As the focus of global economic activity shifts to developing countries in Asia and Africa, the environments of these developing countries are becoming very vulnerable. As a result, the people of such developing countries are being exposed to increasing risks stemming from climate change. On the basis of its ethos of pragmatic sciences, Keio University will continue to treat the issues relating to climate change systematically by providing innovative ideas and frameworks without being tied down by the conventional boundaries of single-discipline approaches.



In 2008, Keio University published the report Keio Gijuku: In Search of Environmental Protection, Safety, and Health 2008 to commemorate its 150th anniversary. The University sees the environment, along with safety and health, as vital aspects of human well-being. Therefore, in addition to its social contributions in the form of education, research, and medical care to both local and international communities, the University has been involving both teachers and students in various fields of study in greening the University’s campus. Keio Gijuku Environment Report 2008 is a compilation describing this process and its results. For more information,please refer to>


Since its early stages, Keio University has focused on environmental issues in developing countries in Asia, and has made continual efforts to tackle related problems as part of its program of international environmental cooperation. In the mid-1980s, Professor Hashimoto together with his colleagues at the Faculty of Science and Technology developed a network for performing atmospheric observations in the major cities of China, including Beijing, Shenyang, and Chengdu. These observations allowed the study of air pollution and related issues such as its relationship with respiratory diseases. In the early 1990s, this venture became the basis of the cross-faculty China Environmental Research Group, which promoted projects such as the transfer of bio-briquette technology and the cultivation and transplantation of bamboo grass as food for pandas. In 2001, the Japan–China Afforestation Clean Development Mechanism (CDM) project (as prescribed in the Kyoto Protocol) began as a collaborative venture among the Faculty of Business and Commerce, the Faculty of Policy Management, and the Faculty of Environment and Information Studies; this was certified by both the Japanese and the Chinese governments in 2009. If this project is approved by the United Nations CDM Executive Board, it will become the first example of a small-scale afforestation CDM project.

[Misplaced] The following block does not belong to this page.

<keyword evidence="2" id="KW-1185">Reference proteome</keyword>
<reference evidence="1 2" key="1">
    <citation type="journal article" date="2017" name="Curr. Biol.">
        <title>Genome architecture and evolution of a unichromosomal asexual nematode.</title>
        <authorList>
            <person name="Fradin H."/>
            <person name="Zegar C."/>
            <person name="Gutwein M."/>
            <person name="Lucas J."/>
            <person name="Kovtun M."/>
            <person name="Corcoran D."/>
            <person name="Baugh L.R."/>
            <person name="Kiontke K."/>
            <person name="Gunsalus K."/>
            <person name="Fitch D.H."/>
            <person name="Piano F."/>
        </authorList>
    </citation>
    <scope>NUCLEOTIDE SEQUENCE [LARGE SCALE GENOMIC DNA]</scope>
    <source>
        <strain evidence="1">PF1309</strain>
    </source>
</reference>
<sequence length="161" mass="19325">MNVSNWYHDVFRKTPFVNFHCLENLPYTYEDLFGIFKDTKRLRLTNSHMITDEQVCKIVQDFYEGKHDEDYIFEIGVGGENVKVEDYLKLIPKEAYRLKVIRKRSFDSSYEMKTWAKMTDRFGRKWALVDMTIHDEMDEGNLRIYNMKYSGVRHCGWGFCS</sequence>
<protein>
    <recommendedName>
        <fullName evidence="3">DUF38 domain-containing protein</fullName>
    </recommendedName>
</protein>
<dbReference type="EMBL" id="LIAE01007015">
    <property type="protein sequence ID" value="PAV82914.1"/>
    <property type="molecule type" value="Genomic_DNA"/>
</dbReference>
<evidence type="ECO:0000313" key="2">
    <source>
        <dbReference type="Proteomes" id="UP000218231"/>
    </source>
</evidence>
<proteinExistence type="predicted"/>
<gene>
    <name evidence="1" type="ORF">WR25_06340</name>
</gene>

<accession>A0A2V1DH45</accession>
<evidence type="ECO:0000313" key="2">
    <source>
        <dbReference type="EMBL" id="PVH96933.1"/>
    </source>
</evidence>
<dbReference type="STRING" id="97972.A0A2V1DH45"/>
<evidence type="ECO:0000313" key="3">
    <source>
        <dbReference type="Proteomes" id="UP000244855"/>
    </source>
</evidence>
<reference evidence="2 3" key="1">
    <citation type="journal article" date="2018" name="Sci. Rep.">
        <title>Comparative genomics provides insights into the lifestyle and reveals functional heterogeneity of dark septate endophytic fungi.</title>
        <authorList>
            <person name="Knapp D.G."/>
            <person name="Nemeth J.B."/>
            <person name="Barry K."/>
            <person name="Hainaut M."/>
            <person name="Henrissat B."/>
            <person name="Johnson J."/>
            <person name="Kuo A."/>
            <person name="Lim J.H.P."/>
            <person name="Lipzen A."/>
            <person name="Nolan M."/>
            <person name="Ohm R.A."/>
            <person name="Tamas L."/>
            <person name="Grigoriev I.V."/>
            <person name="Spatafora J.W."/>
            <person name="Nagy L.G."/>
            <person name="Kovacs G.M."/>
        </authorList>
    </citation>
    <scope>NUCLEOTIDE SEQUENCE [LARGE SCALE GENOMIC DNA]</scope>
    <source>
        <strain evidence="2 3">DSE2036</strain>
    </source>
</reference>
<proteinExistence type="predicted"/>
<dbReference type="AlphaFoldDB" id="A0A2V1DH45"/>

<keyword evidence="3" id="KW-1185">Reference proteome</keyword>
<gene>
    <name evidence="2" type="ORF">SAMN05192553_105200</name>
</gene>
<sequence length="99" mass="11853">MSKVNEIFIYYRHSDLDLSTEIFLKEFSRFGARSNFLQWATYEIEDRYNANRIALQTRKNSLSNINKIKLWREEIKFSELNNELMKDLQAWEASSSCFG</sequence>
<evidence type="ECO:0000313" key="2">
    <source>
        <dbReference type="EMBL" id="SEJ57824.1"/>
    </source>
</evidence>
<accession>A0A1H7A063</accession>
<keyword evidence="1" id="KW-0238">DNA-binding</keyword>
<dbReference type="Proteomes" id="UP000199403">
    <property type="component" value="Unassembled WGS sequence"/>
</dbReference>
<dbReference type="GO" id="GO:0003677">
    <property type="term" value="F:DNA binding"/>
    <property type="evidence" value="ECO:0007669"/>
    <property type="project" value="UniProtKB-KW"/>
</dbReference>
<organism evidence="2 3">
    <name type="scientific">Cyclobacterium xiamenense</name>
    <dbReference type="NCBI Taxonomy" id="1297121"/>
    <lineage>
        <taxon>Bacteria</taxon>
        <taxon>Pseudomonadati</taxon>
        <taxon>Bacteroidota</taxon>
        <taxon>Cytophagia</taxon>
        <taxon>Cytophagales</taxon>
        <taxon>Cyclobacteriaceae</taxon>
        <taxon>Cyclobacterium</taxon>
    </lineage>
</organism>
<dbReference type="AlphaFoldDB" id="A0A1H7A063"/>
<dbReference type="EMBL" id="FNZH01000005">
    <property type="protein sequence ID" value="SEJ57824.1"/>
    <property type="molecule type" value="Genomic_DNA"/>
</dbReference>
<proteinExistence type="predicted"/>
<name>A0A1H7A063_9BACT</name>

In 2009, Keio University established its “Environmental Energy Research Center” as a cross-faculty and trans-academic platform to promote research projects for creating a society in harmony with the global environment, especially projects that help the shift to a low-carbon society or that nurture highly qualified environmental specialists.